• The Grassy Ground Cover Restoration Project

    Introduction

    The Upper River Torrens Land Management Project(UTLMP) was successful in winning a commitment of some $1.5M in 2012's Federal Budget to undertake a six year grassy groundcover re-vegetation program in the Upper Torrens. With known limited connectivity between grassy woodland plant associations and native vegetation, this project will aim to;

    • Define diversity within each cluster
    • Collect seed and propagate native grass
    • Mitigate obstacles to and techniques for native grass restoration
    • Develop eight consecutive clusters to enhance, improve and further extend existing native vegetation
    • Increase capacity within the community and partners to share and utilise information on the restoration of ground flora.

    In the first year (2012-13) the focus was to;

    • Assess each restoration site (surveys etc.)
    • Identify appropriate methodologies and technologies for suitability
    • Prepare restoration site (soil sampling, weed control etc.)
    • Develop plant propagation infrastructure and seed area

    Initially Cromer Conservation Cluster (CCC) and the Pipiriki-Rosenberg-Mardling (PRM) properties were involved in the trials to develop a benchmark for the processes necessary. Work has begun on these sites including survey work by DEWNR on Cromer and by Kate Constable on Pipiriki.

     

    Over the life of the project (6 years), the UTLMP with the assistance of a technical steering committee, will revegetate 100 hectares, restore 200 hectares and reduce threats to 500 hectares in private and public land.

     

  • Grassy Groundcover Restoration Project

  • Grassy Groundcover Restoration Project Sites Treatment

    Native vegetation and specifically grassy woodland plant associations have been poorly conserved or highly modified in most areas of the Mount Lofty Ranges. Past attempts to link or restore these areas have primarily focused on overstory trees and shrubs rather than the species-rich ground flora of small shrubs, herbaceous plants and grasses. The Grassy Groundcover Restoration Project is focusing on filling in the gaps in knowledge regarding the restoration of the species-rich understory associated with grassy woodlands.

     

    Trial sites for this project have been designed and constructed at the 'Pipiriki-Rosenberg-Mardling (PRM) Conservation Cluster' that comprises three adjoining privately owned rural properties in the Birdwood/Mt Pleasant region. The owners of property within the cluster have designated areas of their property being utilised by the project for trials and ultimately for large scale grassy groundcover restoration.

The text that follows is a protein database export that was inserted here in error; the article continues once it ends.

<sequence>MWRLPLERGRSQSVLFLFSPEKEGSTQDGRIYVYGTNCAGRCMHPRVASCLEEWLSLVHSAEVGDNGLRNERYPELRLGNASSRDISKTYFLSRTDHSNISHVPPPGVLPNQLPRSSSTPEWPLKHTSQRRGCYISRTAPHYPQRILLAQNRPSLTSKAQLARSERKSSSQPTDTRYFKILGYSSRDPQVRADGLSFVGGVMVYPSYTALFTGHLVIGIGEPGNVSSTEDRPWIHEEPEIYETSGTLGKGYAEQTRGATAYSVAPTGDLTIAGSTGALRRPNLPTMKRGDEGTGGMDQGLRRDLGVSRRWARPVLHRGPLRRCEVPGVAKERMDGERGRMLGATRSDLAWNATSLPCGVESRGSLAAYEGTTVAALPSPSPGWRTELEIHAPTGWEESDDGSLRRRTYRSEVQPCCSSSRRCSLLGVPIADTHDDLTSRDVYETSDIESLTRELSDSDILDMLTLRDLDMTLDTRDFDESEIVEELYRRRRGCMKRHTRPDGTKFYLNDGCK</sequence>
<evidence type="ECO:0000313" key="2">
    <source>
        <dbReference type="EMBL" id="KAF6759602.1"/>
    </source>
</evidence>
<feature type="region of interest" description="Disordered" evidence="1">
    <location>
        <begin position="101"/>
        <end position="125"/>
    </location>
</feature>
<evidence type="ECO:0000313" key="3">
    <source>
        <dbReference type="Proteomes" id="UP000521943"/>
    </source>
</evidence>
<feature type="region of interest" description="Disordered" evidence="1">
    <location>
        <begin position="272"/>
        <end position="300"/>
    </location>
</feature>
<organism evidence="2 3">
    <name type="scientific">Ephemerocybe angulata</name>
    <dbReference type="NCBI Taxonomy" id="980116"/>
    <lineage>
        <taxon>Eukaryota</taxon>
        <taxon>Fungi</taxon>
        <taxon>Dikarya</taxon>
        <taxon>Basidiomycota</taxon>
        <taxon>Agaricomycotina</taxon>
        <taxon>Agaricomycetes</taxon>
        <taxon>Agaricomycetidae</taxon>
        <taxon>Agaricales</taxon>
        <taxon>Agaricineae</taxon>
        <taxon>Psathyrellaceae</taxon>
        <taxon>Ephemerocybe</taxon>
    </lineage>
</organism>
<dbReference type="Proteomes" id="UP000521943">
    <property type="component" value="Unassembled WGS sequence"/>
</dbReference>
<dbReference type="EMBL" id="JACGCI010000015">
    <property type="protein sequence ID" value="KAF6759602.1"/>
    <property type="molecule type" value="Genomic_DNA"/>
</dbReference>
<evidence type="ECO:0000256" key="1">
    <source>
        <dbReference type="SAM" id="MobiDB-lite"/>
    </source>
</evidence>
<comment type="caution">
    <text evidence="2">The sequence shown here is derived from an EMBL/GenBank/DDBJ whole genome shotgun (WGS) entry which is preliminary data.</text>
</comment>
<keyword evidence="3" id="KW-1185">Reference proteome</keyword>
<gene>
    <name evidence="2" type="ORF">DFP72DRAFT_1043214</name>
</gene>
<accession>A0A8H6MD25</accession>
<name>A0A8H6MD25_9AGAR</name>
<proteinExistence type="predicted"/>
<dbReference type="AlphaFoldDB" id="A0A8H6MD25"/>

The aim of the project's trials is to determine the most appropriate pre-seeding treatments that will encourage the germination and establishment of directly seeded species and reduce the competition posed by resident exotic plant species. Pre-seeding treatments to being trialled will include;

    1. Herbicide application (reduce biomass before direct seeding)
    2. Chemical fallow (reduce seed bank of exotic species and biomass before direct seeding)
    3. Application of sugar (temporarily denitrify soil to reduce growth of exotic species and add carbon to soil)
    4. Application of mulch (reduce growth of exotic species during germination and establishment of direct seeded species)
    5. Application of biochar (add carbon to soil, provide protection and a living environment for mycorrhizal fungi and possibly improve germination rates of particular species)
    6. Application of a fungal inoculant (addition of mycorrhizal fungi that have a mutualistic relationships with the roots of native species)
    7. The use of fire (reduce the seed bank of exotic species, reduce biomass before direct seeding and promote the germination of particular native species)

    All of the above treatments are being trialled individually and/or in conjunction with another listed treatment.

    There are four trial sites located within the PRM Conservation Cluster, one site on Matthew and Melissa Rosenberg's property, two on Chris Mardling's and one on the property owned by Paul and Michele Edwards.

     

    Each trial site comprises of a number of trial plots that are separated by a 1.5 metre buffer; each plot is either 20.25 square metres or 36 square metres depending on its geographic location.

     

    Each treatment or combination of treatments being trialled will have three replicates randomly located within the trial site.
    Each treatment will be comparable to the other treatments within the site and comparable with treatments between sites.

     

    Monitoring of resident vegetation pre-seeding, emergent vegetation post-seeding and vegetation establishment will be undertaken at the required intervals and will also include multiple photographic monitoring points at all sites.

     

    The pre-treatments being trialled will be undertaken prior to or in conjunction with the direct seeding that will be delivered by machine (Aera-vator) and by hand (Seed slinger).

     

    Success of the direct seeding event is dependent on a variety of environmental factors. To minimise the associated environmental risks, direct seeding was conducted after the breaking rains in April/May 2013.

     

    (Design of the trial sites has been inspected for scientific rigor and approved by respected grassland scientist Professor Ralph Whalley of the University of New England, Armidale New South Wales.)

     

  • Mount Pleasant Native Grass Field Day